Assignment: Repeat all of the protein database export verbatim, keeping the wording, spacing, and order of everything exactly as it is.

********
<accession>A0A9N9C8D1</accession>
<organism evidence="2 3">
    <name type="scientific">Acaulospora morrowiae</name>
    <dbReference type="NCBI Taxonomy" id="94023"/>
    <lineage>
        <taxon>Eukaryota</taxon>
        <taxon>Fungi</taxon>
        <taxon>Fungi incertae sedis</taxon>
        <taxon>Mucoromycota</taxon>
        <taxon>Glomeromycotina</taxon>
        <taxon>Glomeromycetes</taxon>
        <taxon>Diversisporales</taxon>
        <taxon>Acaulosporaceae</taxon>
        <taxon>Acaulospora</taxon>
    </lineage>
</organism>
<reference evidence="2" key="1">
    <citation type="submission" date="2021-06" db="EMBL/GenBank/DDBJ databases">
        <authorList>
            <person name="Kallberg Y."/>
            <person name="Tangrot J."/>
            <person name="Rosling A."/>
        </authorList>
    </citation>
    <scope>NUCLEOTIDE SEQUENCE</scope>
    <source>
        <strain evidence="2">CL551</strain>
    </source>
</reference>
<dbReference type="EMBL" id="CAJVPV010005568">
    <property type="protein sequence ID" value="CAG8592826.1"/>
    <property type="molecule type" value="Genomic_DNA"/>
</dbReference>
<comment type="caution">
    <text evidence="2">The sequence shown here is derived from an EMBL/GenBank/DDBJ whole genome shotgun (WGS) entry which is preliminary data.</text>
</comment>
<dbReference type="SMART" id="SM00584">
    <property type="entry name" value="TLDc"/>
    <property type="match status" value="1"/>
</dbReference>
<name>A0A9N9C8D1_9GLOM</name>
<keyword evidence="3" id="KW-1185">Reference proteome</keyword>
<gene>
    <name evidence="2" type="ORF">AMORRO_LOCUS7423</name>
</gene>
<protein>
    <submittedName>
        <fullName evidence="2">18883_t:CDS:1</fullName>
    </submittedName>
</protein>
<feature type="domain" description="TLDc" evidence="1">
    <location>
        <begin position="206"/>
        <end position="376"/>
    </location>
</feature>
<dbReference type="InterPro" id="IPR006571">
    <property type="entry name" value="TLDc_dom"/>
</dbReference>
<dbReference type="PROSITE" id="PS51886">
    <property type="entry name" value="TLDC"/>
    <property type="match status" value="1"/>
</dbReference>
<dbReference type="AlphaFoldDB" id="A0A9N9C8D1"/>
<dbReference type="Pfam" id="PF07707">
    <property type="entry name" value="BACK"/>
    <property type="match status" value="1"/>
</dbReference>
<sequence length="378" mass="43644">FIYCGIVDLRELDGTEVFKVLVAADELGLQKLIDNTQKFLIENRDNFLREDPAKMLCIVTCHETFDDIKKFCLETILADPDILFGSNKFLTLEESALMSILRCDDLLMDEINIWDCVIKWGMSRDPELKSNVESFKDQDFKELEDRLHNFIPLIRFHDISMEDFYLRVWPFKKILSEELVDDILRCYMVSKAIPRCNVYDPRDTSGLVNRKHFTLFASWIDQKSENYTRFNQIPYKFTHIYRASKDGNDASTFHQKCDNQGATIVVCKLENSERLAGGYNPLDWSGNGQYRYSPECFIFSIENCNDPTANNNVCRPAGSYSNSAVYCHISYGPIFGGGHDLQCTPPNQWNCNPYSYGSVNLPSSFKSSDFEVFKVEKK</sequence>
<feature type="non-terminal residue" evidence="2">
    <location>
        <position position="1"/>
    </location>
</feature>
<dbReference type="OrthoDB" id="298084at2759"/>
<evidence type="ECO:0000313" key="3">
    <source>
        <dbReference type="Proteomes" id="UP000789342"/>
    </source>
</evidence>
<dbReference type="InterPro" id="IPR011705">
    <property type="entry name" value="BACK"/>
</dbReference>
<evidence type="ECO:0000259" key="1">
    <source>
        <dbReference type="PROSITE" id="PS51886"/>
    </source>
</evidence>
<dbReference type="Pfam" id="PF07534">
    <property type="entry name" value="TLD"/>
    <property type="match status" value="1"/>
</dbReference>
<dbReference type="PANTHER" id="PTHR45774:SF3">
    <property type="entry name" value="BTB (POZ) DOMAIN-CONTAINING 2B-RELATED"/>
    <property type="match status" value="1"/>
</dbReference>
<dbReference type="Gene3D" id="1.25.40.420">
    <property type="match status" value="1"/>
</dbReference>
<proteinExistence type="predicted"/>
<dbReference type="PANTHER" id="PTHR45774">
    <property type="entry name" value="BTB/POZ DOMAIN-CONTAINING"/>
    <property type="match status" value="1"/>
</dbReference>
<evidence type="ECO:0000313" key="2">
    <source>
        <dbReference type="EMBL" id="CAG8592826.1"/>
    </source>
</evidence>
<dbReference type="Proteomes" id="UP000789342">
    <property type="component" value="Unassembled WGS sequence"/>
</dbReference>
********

<accession>A0A9N9C8D1</accession>
<organism evidence="2 3">
    <name type="scientific">Acaulospora morrowiae</name>
    <dbReference type="NCBI Taxonomy" id="94023"/>
    <lineage>
        <taxon>Eukaryota</taxon>
        <taxon>Fungi</taxon>
        <taxon>Fungi incertae sedis</taxon>
        <taxon>Mucoromycota</taxon>
        <taxon>Glomeromycotina</taxon>
        <taxon>Glomeromycetes</taxon>
        <taxon>Diversisporales</taxon>
        <taxon>Acaulosporaceae</taxon>
        <taxon>Acaulospora</taxon>
    </lineage>
</organism>
<reference evidence="2" key="1">
    <citation type="submission" date="2021-06" db="EMBL/GenBank/DDBJ databases">
        <authorList>
            <person name="Kallberg Y."/>
            <person name="Tangrot J."/>
            <person name="Rosling A."/>
        </authorList>
    </citation>
    <scope>NUCLEOTIDE SEQUENCE</scope>
    <source>
        <strain evidence="2">CL551</strain>
    </source>
</reference>
<dbReference type="EMBL" id="CAJVPV010005568">
    <property type="protein sequence ID" value="CAG8592826.1"/>
    <property type="molecule type" value="Genomic_DNA"/>
</dbReference>
<comment type="caution">
    <text evidence="2">The sequence shown here is derived from an EMBL/GenBank/DDBJ whole genome shotgun (WGS) entry which is preliminary data.</text>
</comment>
<dbReference type="SMART" id="SM00584">
    <property type="entry name" value="TLDc"/>
    <property type="match status" value="1"/>
</dbReference>
<name>A0A9N9C8D1_9GLOM</name>
<keyword evidence="3" id="KW-1185">Reference proteome</keyword>
<gene>
    <name evidence="2" type="ORF">AMORRO_LOCUS7423</name>
</gene>
<protein>
    <submittedName>
        <fullName evidence="2">18883_t:CDS:1</fullName>
    </submittedName>
</protein>
<feature type="domain" description="TLDc" evidence="1">
    <location>
        <begin position="206"/>
        <end position="376"/>
    </location>
</feature>
<dbReference type="InterPro" id="IPR006571">
    <property type="entry name" value="TLDc_dom"/>
</dbReference>
<dbReference type="PROSITE" id="PS51886">
    <property type="entry name" value="TLDC"/>
    <property type="match status" value="1"/>
</dbReference>
<dbReference type="AlphaFoldDB" id="A0A9N9C8D1"/>
<dbReference type="Pfam" id="PF07707">
    <property type="entry name" value="BACK"/>
    <property type="match status" value="1"/>
</dbReference>
<sequence length="378" mass="43644">FIYCGIVDLRELDGTEVFKVLVAADELGLQKLIDNTQKFLIENRDNFLREDPAKMLCIVTCHETFDDIKKFCLETILADPDILFGSNKFLTLEESALMSILRCDDLLMDEINIWDCVIKWGMSRDPELKSNVESFKDQDFKELEDRLHNFIPLIRFHDISMEDFYLRVWPFKKILSEELVDDILRCYMVSKAIPRCNVYDPRDTSGLVNRKHFTLFASWIDQKSENYTRFNQIPYKFTHIYRASKDGNDASTFHQKCDNQGATIVVCKLENSERLAGGYNPLDWSGNGQYRYSPECFIFSIENCNDPTANNNVCRPAGSYSNSAVYCHISYGPIFGGGHDLQCTPPNQWNCNPYSYGSVNLPSSFKSSDFEVFKVEKK</sequence>
<feature type="non-terminal residue" evidence="2">
    <location>
        <position position="1"/>
    </location>
</feature>
<dbReference type="OrthoDB" id="298084at2759"/>
<evidence type="ECO:0000313" key="3">
    <source>
        <dbReference type="Proteomes" id="UP000789342"/>
    </source>
</evidence>
<dbReference type="InterPro" id="IPR011705">
    <property type="entry name" value="BACK"/>
</dbReference>
<evidence type="ECO:0000259" key="1">
    <source>
        <dbReference type="PROSITE" id="PS51886"/>
    </source>
</evidence>
<dbReference type="Pfam" id="PF07534">
    <property type="entry name" value="TLD"/>
    <property type="match status" value="1"/>
</dbReference>
<dbReference type="PANTHER" id="PTHR45774:SF3">
    <property type="entry name" value="BTB (POZ) DOMAIN-CONTAINING 2B-RELATED"/>
    <property type="match status" value="1"/>
</dbReference>
<dbReference type="Gene3D" id="1.25.40.420">
    <property type="match status" value="1"/>
</dbReference>
<proteinExistence type="predicted"/>
<dbReference type="PANTHER" id="PTHR45774">
    <property type="entry name" value="BTB/POZ DOMAIN-CONTAINING"/>
    <property type="match status" value="1"/>
</dbReference>
<evidence type="ECO:0000313" key="2">
    <source>
        <dbReference type="EMBL" id="CAG8592826.1"/>
    </source>
</evidence>
<dbReference type="Proteomes" id="UP000789342">
    <property type="component" value="Unassembled WGS sequence"/>
</dbReference>